Washington D.C. has shut down, thousands of flights have been canceled, and a number of states have declared a state of emergency in the wake of this brutal storm. Yet, New York City's public school kids are going to school today.  In keeping with its tradition of being stingy with snow days, the New York City Department of Education, decided to keep its schools open in spite of storm which is supposed to bring at least 10" of snow into the city:

Mind you, lots of people are either working from home or, as is the case in Washington D.C., only emergency workers and people with very important jobs are going into the office. Calling a snow day in the face of this winter hell beast would be forgiven. But the Chancellor didn't, and there's no changing officials' minds (yet).

One of the most cathartic things I found while working from home this morning is living vicariously through angry New York City kids who have to go to school today. Some were blunt:


Other were more blunt: Okay, fine, all of them were blunt and fuming:

What isn't going to make these kids' happier is knowing that their private school counterparts don't have to go to school either. Private schools usually take the lead from the Chancellor and public schools as to whether or not they'll stay open. This time they split from the status quo:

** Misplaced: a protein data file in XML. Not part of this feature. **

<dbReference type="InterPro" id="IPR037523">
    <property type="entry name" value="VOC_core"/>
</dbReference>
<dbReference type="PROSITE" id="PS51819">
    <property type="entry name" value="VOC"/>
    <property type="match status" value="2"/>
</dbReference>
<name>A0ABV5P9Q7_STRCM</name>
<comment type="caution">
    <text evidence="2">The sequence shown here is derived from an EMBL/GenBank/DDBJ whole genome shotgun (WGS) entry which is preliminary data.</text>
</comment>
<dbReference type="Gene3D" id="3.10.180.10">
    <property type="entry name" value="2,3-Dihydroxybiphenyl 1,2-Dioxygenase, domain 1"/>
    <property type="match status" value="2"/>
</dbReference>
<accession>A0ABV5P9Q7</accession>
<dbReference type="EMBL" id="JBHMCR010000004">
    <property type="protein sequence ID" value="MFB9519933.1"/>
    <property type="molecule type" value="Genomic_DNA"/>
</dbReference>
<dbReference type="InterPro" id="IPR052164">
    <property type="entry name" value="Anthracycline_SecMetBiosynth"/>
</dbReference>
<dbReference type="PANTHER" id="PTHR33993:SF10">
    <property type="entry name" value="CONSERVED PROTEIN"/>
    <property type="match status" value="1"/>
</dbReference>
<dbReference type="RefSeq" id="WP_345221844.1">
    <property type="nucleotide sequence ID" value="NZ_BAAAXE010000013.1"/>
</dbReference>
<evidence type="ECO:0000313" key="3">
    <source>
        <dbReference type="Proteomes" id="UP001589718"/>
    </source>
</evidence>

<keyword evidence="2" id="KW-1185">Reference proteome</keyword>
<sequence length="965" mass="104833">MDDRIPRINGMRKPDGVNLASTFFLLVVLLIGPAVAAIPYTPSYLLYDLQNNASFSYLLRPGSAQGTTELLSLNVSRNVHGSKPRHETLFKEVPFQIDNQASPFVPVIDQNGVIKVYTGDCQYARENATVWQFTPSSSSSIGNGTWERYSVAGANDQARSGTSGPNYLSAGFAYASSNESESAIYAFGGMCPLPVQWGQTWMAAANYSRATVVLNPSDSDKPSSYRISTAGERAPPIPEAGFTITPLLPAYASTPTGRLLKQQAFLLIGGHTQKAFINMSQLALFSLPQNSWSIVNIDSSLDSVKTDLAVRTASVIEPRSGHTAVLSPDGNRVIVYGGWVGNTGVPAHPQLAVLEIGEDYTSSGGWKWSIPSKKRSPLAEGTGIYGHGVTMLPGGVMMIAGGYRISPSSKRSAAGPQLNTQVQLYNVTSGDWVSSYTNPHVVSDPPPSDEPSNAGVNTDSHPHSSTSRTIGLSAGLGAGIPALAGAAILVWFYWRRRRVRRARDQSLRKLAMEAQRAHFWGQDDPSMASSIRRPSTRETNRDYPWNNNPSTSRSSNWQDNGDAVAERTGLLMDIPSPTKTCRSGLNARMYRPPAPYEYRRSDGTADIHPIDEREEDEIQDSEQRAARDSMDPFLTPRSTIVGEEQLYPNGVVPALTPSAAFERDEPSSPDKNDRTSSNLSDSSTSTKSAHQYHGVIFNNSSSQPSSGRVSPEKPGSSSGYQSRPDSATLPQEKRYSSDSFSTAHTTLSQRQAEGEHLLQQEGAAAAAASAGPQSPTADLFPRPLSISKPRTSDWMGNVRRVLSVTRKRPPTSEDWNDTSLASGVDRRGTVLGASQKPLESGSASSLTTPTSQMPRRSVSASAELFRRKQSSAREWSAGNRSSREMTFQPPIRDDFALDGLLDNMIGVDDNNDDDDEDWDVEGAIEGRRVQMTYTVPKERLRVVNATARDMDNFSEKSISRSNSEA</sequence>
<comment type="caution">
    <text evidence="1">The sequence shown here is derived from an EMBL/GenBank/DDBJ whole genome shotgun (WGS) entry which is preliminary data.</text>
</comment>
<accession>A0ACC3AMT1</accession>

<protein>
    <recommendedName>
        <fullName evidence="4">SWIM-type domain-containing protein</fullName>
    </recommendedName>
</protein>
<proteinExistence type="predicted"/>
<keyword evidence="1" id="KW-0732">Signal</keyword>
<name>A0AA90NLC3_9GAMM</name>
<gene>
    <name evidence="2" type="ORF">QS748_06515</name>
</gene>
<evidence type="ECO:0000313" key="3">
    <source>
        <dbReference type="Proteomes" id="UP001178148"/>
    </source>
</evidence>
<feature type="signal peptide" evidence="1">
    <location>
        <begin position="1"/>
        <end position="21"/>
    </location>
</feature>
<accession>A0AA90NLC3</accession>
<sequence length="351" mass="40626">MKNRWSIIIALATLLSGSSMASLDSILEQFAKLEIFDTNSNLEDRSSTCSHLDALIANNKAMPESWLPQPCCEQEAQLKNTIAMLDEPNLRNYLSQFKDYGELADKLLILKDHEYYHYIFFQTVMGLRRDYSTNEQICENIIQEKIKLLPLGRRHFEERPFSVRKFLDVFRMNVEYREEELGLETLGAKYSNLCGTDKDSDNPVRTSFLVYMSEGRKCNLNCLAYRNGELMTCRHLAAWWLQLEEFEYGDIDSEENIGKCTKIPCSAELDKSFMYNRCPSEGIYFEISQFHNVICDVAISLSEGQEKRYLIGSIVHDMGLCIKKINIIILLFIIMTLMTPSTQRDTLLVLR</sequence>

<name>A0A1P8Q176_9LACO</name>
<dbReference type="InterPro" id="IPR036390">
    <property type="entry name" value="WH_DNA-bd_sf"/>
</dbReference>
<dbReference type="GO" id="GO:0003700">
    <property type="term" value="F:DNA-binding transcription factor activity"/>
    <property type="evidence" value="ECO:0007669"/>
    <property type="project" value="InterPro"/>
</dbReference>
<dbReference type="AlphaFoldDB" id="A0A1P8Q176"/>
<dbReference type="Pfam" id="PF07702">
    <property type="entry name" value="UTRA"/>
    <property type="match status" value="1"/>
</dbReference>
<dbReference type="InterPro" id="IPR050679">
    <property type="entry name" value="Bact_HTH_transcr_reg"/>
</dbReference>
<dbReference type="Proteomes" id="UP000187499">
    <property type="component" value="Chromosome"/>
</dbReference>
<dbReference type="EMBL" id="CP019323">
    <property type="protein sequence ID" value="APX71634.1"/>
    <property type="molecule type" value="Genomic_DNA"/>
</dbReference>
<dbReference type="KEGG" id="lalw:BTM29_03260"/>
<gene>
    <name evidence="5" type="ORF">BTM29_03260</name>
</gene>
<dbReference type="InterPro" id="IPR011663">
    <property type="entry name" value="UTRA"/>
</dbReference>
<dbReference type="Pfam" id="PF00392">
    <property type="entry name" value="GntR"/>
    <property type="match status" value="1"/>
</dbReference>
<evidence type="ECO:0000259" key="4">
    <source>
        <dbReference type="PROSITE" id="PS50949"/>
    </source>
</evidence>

There's also a bigger issue here, and actually a worthwhile argument that goes above kids complaining. Since getting to school might be such an effort and may be dangerous (icy roads and all), lots of kids stay home anyway. And that might mean that those kids will be getting behind in school work. The Atlantic cited a Harvard study just the other day that snow days don't really hurt student achievement.

Since 1978, NYC public schools have only shut down nine times due to the weather. The ninth occurrence happened in January when the first blizzard of the New Year struck. Before then schools were closed in 2012 when Hurricane Sandy ripped through the city.